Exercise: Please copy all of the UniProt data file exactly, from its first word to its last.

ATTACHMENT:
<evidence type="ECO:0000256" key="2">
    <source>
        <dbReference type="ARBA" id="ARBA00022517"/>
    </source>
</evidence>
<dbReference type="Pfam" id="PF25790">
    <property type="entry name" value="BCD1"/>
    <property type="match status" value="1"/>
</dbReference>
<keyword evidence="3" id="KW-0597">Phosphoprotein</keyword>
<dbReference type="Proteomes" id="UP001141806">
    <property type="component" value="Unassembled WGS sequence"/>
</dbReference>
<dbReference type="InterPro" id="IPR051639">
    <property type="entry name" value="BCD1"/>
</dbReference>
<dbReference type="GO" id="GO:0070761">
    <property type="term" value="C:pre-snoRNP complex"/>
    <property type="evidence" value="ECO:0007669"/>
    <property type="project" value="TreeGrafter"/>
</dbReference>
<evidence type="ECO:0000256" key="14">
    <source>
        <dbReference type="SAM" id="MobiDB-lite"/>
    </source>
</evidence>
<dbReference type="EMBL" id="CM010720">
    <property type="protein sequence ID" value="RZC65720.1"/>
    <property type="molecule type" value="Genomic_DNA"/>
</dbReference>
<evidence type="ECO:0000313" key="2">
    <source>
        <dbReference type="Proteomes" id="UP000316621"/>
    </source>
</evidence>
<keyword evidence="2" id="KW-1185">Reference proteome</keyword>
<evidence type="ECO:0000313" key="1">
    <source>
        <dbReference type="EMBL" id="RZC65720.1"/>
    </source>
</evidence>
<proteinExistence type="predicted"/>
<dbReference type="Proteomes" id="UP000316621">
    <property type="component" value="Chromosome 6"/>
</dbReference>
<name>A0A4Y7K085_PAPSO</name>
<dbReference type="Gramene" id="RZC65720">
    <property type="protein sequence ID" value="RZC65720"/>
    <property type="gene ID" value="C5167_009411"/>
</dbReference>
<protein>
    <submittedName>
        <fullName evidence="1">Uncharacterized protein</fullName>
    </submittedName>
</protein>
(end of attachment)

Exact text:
<evidence type="ECO:0000256" key="2">
    <source>
        <dbReference type="ARBA" id="ARBA00022517"/>
    </source>
</evidence>
<dbReference type="Pfam" id="PF25790">
    <property type="entry name" value="BCD1"/>
    <property type="match status" value="1"/>
</dbReference>
<keyword evidence="3" id="KW-0597">Phosphoprotein</keyword>
<dbReference type="Proteomes" id="UP001141806">
    <property type="component" value="Unassembled WGS sequence"/>
</dbReference>
<dbReference type="InterPro" id="IPR051639">
    <property type="entry name" value="BCD1"/>
</dbReference>
<dbReference type="GO" id="GO:0070761">
    <property type="term" value="C:pre-snoRNP complex"/>
    <property type="evidence" value="ECO:0007669"/>
    <property type="project" value="TreeGrafter"/>
</dbReference>
<evidence type="ECO:0000256" key="14">
    <source>
        <dbReference type="SAM" id="MobiDB-lite"/>
    </source>
</evidence>
<dbReference type="EMBL" id="CM010720">
    <property type="protein sequence ID" value="RZC65720.1"/>
    <property type="molecule type" value="Genomic_DNA"/>
</dbReference>
<evidence type="ECO:0000313" key="2">
    <source>
        <dbReference type="Proteomes" id="UP000316621"/>
    </source>
</evidence>
<keyword evidence="2" id="KW-1185">Reference proteome</keyword>
<evidence type="ECO:0000313" key="1">
    <source>
        <dbReference type="EMBL" id="RZC65720.1"/>
    </source>
</evidence>
<proteinExistence type="predicted"/>
<dbReference type="Proteomes" id="UP000316621">
    <property type="component" value="Chromosome 6"/>
</dbReference>
<name>A0A4Y7K085_PAPSO</name>
<dbReference type="Gramene" id="RZC65720">
    <property type="protein sequence ID" value="RZC65720"/>
    <property type="gene ID" value="C5167_009411"/>
</dbReference>
<protein>
    <submittedName>
        <fullName evidence="1">Uncharacterized protein</fullName>
    </submittedName>
</protein>